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The American Journal of Managed Care June 2018
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A Longitudinal Examination of the Asthma Medication Ratio in Children
Annie Lintzenich Andrews, MD, MSCR; Daniel Brinton, MHA, MAR; Kit N. Simpson, DrPH; and Annie N. Simpson, PhD
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A Longitudinal Examination of the Asthma Medication Ratio in Children

Annie Lintzenich Andrews, MD, MSCR; Daniel Brinton, MHA, MAR; Kit N. Simpson, DrPH; and Annie N. Simpson, PhD
This longitudinal examination of the asthma medication ratio in a national sample of children has determined the predictive accuracy of a rolling 3-month ratio.
Ratio Calculation

Using the formula of number of controller medication claims/(number of controller medication claims + number of rescue medication claims), an AMR was calculated for each patient in each month from the index date to study month 12. AMRs can range from 0 (only rescue medication claims) to 1 (only controller medication claims) or be “missing” (no rescue or controller medication claims) for any given period. Leukotriene-receptor modifiers were included as controllers in the AMR calculation if there was not also an ICS-containing medication claim that month, but they were not included as index controllers. This decision was made to ensure that our cohort represented children with persistent asthma who received first-line guideline-recommended therapy for that diagnosis. Oral albuterol was not included as a rescue medication.

Similar to previous studies, we first calculated fixed 12-month, 6-month, and 3-month AMRs for each patient for the 12 months after the index date. Therefore, each patient has one 12-month AMR, 2 fixed 6-month AMRs, and 4 fixed 3-month AMRs. Next, we calculated rolling AMRs for each patient. Rolling 3-month AMRs were calculated using months 1 to 3, 2 to 4, 3 to 5, and so on. Rolling 6-month AMRs were calculated using months 1 to 6, 2 to 7, 3 to 8, and so on.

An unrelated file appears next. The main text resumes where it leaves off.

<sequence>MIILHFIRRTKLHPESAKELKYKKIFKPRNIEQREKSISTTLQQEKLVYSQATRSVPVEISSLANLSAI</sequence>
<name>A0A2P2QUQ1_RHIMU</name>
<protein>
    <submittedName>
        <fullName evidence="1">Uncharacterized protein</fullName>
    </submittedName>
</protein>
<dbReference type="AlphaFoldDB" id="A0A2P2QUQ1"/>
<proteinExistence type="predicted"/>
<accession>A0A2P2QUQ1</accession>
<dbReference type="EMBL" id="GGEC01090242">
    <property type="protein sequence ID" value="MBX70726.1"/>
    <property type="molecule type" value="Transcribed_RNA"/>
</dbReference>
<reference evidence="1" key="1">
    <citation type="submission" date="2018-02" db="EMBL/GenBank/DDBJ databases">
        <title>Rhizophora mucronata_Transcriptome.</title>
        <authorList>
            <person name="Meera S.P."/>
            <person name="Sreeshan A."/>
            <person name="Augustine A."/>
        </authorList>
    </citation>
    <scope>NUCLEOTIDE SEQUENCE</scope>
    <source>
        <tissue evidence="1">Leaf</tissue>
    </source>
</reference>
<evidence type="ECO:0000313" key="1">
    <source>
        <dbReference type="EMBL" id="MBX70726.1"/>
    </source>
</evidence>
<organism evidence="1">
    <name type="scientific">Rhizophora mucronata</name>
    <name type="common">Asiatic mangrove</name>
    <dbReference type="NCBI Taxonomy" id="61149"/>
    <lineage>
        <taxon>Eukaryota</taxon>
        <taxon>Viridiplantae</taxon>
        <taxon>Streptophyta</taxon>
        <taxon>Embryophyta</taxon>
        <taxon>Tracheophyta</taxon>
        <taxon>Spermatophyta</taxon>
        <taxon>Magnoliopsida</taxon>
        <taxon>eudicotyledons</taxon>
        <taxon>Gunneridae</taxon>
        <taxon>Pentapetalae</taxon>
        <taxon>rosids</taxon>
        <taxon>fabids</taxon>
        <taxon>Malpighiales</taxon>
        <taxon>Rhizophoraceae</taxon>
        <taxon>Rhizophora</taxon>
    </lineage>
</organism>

Based on previous study results, AMRs were classified as high-risk (<0.5), low-risk (≥0.5), or missing for each calculation period. Because of our definition of index date, the AMR values for the first period (those that include month 1) are artificially inflated. Identifying this phenomenon influenced further analytical decisions.

Population-level AMR distribution through 12 study months was plotted using stacked bar charts. Patients in each category (high-risk, low-risk, and missing) for the first analyzable rolling 6-month and 3-month period were tracked at the population level over the course of the year. We also determined the proportion of patients who remained in the same risk category from one month to the next.

Subgroup Analysis

To identify differences by patient characteristics, AMR classification changes over time were also assessed by age group, season of index date, and category of index controller (ICS vs ICS/long-acting β agonist [LABA]).

Outcome Definition

ED visits and hospitalizations with a primary diagnosis of asthma (ICD-9 code 493.XX) were identified. Having any ED visit or hospitalization for asthma in a given period was the primary dichotomous outcome for this study. Future studies should include more in-depth analyses of the rolling AMR’s relationship to this outcome as well as individual outcomes of ED visits, hospitalizations, and oral steroid dispensing events.

Preliminary Outcome Analysis

To begin to understand how patients with missing AMRs should be classified in future interventional studies, we compared proportions of patients with any ED visit or hospitalization for asthma among those classified as having high-risk, low-risk, and missing AMRs in the first analyzable rolling 3-month and 6-month periods (months 2-4 and months 2-7, respectively). Chi-square tests were used to identify any statistically significant differences.

Determining the Relative Strength of Association of 3-Month Versus 6-Month Rolling AMRs With Events

Simple logistic regression models with the outcome of ED visit or hospitalization in 3-month and 6-month outcome windows were built for rolling 3-month AMRs and rolling 6-month AMRs. Comparisons of odds ratios (ORs) between the 3-month AMRs and 6-month AMRs were used to quantify strength of association to help inform the decision of which calculation strategy to use in subsequent analyses.


 
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